In the Middle East the enemy of my enemy is my friend

Why are the Saudis and their allies willing to forgo generations of refusing to recognize Israel and turn it into a major ally?

January 9, 2018 22:44
3 minute read.
Taba crossing

An Egyptian soldier stands near the Egyptian national flag and the Israeli flag at the Taba crossing between Egypt and Israel. (photo credit: REUTERS)


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Saudi Crown Prince Mohammed Bin Salman stunned the Middle East this weekend by declaiming that “the Iranian Grand Ayatollah Ali Khamenei is the new Adolf Hitler of the Middle East.”

He added that Khamenei must be stopped to save the Middle East.

In recent weeks there has been much talk of improved relations among Saudi Arabia, Egypt and Israel. There are persistent rumors that the reward for Israel joining the battle against Iran would be leading Arab states’ willingness to cede east Jerusalem to Israel and make Ramallah the capital of a Palestinian state.

Two questions immediately pop up. Why are the Saudis and their allies willing to forgo generations of refusing to recognize Israel and turn it into a major ally? And why are the Israelis likely willing to accept this role? It is important to remember that in war and politics radical change in alliances is not unprecedented. In World War II the democratic capitalist United States and Great Britain had the communist Soviet Union under Josef Stalin as their main ally. In World War I antiquated Tsarist Russia allied with democratic modern France and Great Britain. In the American Revolution the Americans aligned themselves with the autocratic French empire of King Louis XVI against a semi-democratic Great Britain.

Most importantly, the Saudis look at how Iranian forces and allies are sweeping the Middle East in Lebanon, Iraq, Syria and Yemen.

Even though the Saudis have been spending money on their military at a furious pace, many analysts doubt the Saudis could fend off Iran one on one. Their possible allies – Egypt, Jordan, the United Arab Emirates – have their own limitations.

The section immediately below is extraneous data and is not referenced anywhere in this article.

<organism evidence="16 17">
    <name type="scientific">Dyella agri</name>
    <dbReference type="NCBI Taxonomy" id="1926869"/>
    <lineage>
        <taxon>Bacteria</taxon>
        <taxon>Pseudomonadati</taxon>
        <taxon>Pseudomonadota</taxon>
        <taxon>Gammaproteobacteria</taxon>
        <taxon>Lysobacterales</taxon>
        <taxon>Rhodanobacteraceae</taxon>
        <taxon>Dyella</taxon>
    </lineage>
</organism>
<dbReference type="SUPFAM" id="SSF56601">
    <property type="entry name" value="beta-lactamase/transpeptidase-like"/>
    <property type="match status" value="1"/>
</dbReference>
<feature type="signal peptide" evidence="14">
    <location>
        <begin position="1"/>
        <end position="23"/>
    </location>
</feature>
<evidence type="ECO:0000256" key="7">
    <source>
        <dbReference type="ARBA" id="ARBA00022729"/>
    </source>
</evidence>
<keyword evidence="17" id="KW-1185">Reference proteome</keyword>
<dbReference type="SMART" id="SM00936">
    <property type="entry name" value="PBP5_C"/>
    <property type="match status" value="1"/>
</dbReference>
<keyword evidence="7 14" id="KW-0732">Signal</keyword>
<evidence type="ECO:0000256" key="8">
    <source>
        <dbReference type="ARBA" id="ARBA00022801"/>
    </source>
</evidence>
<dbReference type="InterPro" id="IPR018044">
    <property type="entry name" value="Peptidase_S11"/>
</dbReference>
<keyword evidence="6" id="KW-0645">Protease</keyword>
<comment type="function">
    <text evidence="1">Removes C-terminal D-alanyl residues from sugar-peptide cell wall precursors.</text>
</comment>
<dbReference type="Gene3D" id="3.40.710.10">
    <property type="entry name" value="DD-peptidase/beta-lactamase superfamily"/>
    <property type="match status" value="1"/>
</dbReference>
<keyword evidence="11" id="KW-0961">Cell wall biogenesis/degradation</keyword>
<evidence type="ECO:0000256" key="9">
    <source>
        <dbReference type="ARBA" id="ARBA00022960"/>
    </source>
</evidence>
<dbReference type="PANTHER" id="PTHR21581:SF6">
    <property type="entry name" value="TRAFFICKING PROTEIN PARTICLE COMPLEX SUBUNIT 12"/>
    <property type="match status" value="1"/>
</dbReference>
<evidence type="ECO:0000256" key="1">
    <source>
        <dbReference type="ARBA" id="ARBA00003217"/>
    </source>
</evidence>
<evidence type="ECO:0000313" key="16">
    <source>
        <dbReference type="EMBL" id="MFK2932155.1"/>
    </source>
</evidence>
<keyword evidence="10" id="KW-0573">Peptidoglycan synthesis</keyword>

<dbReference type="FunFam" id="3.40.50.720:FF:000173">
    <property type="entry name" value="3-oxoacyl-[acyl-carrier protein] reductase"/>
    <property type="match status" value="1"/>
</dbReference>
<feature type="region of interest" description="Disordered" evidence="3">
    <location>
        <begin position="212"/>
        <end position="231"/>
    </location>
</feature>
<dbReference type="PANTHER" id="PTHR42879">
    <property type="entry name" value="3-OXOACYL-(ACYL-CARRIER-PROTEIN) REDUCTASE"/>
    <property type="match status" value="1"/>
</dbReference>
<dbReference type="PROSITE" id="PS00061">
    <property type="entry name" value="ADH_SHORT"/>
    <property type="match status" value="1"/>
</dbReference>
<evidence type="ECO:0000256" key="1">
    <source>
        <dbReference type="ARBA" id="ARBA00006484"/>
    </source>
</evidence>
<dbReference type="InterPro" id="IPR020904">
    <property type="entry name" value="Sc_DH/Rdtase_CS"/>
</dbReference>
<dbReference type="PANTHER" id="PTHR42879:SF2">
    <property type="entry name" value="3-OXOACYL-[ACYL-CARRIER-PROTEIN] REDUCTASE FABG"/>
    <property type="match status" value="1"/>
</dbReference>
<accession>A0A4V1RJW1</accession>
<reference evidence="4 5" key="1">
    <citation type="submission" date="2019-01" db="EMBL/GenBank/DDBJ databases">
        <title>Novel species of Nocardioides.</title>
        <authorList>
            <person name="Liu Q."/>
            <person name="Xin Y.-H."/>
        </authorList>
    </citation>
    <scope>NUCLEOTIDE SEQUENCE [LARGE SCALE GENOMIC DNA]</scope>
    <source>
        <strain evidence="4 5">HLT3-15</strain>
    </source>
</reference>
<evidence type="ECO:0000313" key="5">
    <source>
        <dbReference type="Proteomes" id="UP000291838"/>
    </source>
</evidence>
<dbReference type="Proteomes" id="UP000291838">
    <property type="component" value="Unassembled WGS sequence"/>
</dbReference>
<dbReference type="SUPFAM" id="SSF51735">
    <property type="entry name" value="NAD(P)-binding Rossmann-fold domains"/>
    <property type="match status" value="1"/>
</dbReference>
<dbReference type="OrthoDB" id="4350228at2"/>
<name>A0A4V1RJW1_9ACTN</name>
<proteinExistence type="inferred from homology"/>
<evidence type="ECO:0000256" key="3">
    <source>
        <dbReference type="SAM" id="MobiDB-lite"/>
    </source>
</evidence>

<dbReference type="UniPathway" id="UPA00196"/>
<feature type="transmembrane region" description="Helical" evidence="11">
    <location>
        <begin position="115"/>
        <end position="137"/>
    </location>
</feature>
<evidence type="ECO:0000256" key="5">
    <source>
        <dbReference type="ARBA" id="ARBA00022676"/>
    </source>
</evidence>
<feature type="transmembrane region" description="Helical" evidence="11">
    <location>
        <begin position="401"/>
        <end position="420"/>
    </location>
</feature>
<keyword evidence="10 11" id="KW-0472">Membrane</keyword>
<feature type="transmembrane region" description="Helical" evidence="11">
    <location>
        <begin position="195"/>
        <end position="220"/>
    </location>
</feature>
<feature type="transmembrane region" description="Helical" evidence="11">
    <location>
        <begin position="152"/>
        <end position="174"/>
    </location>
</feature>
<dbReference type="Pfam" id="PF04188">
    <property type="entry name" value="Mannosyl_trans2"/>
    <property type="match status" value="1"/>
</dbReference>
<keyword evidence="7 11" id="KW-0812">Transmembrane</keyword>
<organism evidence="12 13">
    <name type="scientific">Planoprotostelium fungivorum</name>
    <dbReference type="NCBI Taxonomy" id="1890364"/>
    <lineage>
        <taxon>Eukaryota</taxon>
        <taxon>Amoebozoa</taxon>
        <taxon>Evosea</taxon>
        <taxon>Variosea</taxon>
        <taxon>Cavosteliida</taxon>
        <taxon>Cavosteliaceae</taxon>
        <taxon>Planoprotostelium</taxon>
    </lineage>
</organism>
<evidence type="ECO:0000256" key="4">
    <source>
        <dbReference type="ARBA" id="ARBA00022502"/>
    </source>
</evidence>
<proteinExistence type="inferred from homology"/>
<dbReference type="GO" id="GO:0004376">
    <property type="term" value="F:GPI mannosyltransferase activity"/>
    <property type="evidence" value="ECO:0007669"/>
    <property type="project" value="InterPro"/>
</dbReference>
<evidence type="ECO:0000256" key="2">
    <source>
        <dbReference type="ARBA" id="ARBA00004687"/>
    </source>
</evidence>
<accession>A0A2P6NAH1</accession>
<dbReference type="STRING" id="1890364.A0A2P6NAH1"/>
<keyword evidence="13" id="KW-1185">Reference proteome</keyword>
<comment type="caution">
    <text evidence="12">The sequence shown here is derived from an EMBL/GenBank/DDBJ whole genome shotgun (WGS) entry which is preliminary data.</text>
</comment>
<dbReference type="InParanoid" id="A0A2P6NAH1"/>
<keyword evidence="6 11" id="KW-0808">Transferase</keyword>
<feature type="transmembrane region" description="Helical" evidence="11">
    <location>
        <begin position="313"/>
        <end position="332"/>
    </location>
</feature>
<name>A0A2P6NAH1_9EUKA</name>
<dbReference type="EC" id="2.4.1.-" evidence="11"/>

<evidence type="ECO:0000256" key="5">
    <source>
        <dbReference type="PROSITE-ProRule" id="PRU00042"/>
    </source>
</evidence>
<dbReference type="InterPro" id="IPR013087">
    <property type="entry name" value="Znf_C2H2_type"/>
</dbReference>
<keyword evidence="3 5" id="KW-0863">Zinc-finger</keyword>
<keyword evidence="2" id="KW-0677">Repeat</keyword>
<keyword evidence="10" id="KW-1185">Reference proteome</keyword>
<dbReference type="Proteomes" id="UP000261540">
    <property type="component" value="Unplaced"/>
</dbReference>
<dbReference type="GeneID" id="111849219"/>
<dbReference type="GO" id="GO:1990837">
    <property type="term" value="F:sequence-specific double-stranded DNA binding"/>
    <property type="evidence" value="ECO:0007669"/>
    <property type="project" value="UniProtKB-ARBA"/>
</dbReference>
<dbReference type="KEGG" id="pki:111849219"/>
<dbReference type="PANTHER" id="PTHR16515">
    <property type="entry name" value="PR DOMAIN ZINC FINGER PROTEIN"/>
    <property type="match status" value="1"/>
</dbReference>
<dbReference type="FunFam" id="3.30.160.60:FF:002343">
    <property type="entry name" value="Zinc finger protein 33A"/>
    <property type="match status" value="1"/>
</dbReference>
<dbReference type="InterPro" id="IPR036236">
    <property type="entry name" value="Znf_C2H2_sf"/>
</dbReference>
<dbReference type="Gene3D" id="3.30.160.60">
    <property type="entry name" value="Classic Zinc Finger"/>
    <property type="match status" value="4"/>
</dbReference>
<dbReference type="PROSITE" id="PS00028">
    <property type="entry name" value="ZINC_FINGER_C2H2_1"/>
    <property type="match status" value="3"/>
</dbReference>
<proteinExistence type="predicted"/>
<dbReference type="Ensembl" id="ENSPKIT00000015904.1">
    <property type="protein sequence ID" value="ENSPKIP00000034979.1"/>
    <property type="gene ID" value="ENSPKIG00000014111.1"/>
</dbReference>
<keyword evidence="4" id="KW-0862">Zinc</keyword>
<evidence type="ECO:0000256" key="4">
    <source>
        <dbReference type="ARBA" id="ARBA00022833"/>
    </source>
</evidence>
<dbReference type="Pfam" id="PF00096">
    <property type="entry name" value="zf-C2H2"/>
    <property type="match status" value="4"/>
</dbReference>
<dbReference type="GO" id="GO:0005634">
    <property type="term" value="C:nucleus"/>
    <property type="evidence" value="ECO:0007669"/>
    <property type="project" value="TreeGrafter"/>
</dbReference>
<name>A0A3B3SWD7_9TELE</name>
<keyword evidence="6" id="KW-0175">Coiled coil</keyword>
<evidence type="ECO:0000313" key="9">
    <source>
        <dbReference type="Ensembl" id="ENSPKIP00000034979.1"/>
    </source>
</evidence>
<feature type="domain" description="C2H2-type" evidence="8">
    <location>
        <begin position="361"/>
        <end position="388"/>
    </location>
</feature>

Iran will likely have nuclear weapons in the next decade or sooner thanks to the deal with the United States and Western Europe.

But Israel is another matter.

The Israeli military is often cited as the best military force in the Middle East and among the top 10 militaries in the world. It has been seasoned in 11 wars since the creation of the state in 1948. Israel has been a nuclear power since the 1960s and currently has 100- 200 atomic bombs, nearly 700 aircraft and 2,600 tanks.

Israel has a close military relationship with the United States, with over $38 billion in equipment to be sent to Israel in the next 10 years. It has some of the best trained military manpower in the world.

Its nuclear weapons can be delivered by sea (Dolphin class submarines), air (even by F-35 jet fighters) and land (missiles). Furthermore, it has developed together with the US the most modern anti-missile missile defense system in the world, with shortrange missiles (Iron Dome), mid-range missiles (David’s Sling) and long-range missiles (Arrow 3). It also is a top five power in the vital 21st century high-technological sphere with over 320 foreign companies doing half or more of their R&D Israel. It has some of the best intelligence agencies in the world.

Even better from the Arab perspective, the Israelis rate Iran as posing most of the threat they face in the coming years. There is virtually no danger that Israel would ever turn on Saudi Arabia and Egypt. Meanwhile, the Iranians are again facing an uprising, and history shows that eventually the revolution will triumph. The Israelis would gain much and lose little from aligning with Saudi Arabia and Egypt.

And so, as in ancient India, the enemy of my enemy turns out to be my friend.

So much has changed, yet so much remains the same.

The author is a professor at the Josef Korbel School of International Studies, University of Denver.

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